During the first term students explore drawing, life drawing, printmaking, sculpture, digital art, photography, fabrics and textiles on a rotation basis. They will develop and broaden their technical skills and visual understanding throughout their first year enabling them to build up an impressive portfolio.
Graphics students then go on to explore how to express ideas and communicate powerful and persuasive messages visually through a combination of traditional art and new technology. Ashbourne’s excellent facilities enable students to try out cutting edge technology and advanced media to produce sophisticated and innovative work.
The European Art Trip is a real highlight for art and design students who get the chance to visit cultural hotspots like Paris, Barcelona and Vienna on a specially structured and expertly led tour over the Autumn half term. Students also visit a variety of galleries and museums in London and the UK throughout the course.
Why study Graphic Communication?
When you judge a book by its cover, choose a product because you have seen the ad, instantly recognise a company by its logo, (and everything it stands for), or go to an exhibition after seeing a poster then you are responding to visual messages – this is what graphic communication is all about.
Book covers, magazine spreads, advertising, brand logos, product packaging, animation, websites, film and television all rely on graphic communication to express ideas and communicate powerful and persuasive messages or information visually, using a combination of image, typography and layout. Targeting the audience to whom the messages and ideas are directed helps designers choose the appropriate approach, style or medium in order to maximise their impact.
With the explosion of digital media and the growing demand for designers and illustrators in this sector, as well as the wider commercial world, learning Graphic Communication is a key asset.
Which syllabus do we follow?
Ashbourne follows the AQA specification for A level Graphic Communication.
What is the course about?
As a part of Ashbourne’s mini-foundation programme students join the Art and Design carousel during their first term to experience a variety of art activities in rotation: Drawing, Life Drawing, Printmaking, Sculpture, Digital Art, Photography, Fabrics and Textiles. They begin to build up a dynamic portfolio, which constitutes 60% of the overall result. At the end of the first year students will complete an internal assessment and exam to ensure they attain a suitable standard to progress to A level for the second year.
Students continuing with Graphic Communication for A level will explore a broad range of design areas including advertising, branding, packaging design, design for print, motion graphics, animation, web design, film, television and video, and typography using a variety of traditional and new media techniques.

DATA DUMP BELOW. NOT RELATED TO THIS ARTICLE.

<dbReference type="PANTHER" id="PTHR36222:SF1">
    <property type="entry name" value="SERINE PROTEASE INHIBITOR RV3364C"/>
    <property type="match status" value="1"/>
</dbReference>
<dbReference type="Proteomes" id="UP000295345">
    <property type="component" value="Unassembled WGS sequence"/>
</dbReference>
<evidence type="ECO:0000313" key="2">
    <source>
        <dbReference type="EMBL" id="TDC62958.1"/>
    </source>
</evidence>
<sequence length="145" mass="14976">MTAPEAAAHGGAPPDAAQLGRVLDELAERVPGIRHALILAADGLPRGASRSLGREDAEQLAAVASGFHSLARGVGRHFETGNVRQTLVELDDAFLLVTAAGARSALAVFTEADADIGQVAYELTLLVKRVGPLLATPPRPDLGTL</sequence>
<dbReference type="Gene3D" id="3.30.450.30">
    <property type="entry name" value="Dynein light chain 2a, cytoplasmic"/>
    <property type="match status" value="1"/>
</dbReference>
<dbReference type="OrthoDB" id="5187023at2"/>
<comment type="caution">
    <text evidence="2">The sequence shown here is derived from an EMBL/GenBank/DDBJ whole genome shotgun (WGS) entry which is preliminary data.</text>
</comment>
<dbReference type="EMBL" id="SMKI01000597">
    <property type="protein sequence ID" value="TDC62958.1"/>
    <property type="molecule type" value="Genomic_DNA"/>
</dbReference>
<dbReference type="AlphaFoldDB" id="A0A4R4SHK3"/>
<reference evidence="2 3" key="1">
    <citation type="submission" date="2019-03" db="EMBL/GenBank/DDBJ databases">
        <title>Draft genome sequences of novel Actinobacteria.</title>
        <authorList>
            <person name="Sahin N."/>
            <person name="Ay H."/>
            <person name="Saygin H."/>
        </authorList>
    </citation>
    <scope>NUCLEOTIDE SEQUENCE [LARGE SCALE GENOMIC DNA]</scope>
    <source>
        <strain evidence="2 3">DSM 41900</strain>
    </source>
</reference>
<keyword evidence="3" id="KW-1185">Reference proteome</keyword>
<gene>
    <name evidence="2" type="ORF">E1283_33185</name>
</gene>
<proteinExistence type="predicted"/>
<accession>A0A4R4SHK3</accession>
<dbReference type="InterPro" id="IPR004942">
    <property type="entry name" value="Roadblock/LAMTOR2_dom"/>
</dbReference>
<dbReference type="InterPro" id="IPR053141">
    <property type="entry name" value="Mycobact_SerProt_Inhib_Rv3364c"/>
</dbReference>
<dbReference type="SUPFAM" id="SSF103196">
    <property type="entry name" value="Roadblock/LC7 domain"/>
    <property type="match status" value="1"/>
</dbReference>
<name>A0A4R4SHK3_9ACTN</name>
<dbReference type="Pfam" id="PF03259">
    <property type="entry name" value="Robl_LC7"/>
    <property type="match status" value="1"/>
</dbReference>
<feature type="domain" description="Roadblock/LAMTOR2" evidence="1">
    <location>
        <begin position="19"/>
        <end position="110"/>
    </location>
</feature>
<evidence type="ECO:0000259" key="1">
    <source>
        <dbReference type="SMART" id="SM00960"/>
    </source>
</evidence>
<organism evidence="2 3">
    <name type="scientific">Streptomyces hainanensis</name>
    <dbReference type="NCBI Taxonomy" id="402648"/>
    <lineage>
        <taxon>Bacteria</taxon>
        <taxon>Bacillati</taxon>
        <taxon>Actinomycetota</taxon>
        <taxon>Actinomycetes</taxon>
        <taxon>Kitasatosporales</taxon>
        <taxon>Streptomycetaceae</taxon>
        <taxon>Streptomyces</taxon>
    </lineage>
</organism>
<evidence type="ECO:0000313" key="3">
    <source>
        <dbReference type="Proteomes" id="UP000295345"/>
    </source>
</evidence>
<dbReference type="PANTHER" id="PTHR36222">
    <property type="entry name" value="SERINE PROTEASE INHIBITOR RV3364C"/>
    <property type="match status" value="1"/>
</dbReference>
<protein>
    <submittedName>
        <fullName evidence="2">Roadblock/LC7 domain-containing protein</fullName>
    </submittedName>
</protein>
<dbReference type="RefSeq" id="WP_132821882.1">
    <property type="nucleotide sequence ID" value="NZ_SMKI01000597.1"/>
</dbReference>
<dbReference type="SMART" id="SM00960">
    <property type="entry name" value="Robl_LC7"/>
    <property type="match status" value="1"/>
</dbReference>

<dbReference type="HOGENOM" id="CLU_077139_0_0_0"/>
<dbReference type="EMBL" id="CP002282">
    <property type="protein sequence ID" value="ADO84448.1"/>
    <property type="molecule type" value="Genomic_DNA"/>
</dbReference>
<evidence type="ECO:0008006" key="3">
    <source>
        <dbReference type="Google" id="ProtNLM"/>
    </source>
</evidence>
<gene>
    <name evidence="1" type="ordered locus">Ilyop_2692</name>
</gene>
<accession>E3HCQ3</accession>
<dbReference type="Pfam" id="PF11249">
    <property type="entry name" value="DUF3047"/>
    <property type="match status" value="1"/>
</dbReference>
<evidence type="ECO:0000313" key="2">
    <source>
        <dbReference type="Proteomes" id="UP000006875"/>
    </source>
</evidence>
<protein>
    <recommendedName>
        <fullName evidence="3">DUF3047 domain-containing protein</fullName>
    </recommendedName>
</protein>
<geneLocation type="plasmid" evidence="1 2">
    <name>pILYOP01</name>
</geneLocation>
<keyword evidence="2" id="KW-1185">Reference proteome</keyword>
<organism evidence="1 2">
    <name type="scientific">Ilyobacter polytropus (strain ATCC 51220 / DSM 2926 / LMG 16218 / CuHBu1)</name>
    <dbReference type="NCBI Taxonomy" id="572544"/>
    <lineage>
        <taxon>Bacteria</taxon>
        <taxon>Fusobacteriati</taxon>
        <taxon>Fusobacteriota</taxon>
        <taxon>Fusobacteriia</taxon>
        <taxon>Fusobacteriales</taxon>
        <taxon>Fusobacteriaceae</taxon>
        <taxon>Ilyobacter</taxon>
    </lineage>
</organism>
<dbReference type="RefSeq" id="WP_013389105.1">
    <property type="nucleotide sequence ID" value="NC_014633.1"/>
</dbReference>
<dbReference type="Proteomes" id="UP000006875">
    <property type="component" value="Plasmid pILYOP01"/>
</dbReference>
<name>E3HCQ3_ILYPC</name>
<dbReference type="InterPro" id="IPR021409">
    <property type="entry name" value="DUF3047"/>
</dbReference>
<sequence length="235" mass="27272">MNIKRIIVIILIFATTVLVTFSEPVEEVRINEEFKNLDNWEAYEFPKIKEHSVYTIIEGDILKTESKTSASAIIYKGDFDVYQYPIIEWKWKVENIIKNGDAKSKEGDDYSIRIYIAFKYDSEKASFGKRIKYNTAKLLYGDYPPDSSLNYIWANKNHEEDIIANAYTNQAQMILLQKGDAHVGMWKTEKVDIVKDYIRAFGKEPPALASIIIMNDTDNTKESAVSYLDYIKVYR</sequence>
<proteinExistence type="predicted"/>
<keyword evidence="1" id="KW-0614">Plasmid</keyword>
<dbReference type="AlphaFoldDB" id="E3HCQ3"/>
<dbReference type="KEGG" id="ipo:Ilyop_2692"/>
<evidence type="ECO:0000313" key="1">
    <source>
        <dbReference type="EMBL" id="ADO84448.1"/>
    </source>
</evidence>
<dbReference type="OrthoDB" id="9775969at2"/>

Students will develop a greater awareness of their audience and will learn how choosing an appropriate approach, style or medium can enable them to communicate their ideas more effectively. Students are challenged to find creative solutions to a series of design briefs that encourage them to respond to an issue, concept or idea. This helps to prepare them for independent study and the demands required for higher education.
By studying different styles and genres of images and artefacts, and their historical, social, environmental and cultural contexts, students will discover how ideas, feelings and meanings can be conveyed and interpreted.
Who teaches this course?
BA in Applied Arts (Photography) (Silapakorn University, Thailand)
Before coming to Ashbourne Jak worked in the advertising industry and as a television director in Thailand. Jak began teaching photography but has established a flourishing Graphics department within the Art Faculty over the many years she has been at the college. She has a particular interest in film production.
Beyond A level Graphic Communication
Graphics students hoping to go on to further education have an excellent choice of university courses. Many of our students get places at prestigeus art colleges including the London College of Communication, St. Martins, Chelsea and Camberwell, Slade (UCL), Ravensbourne, Westminster, Kingston and Brunel.
With your powers of visual persuasion and design you could style the latest phone app, produce graphics for the gaming industry, put together striking logos for major companies, design funky book covers, magazine spreads, cutting edge websites and much more. A level Graphic Communication offers a wide variety of career opportunities, especially in new media.
Suggested reading and resources
Publishes books on art, photography, design and contemporary culture.
The Design Museum in Kensington is a trailblazer in contemporary design and architecture showcasing the work of innovative designers from Britain and the world.
London Design Guide
Comprehensive guide to the capital’s thriving design scene.
London Design Festival
Annual festival to celebrate and promote London as a leading light in design with hundreds of events and exhibitions across the design spectrum.
What’s on and where
TimeOut’s guide to art and design in London keeps you up to date with current and upcoming exhibitions at galleries across the city.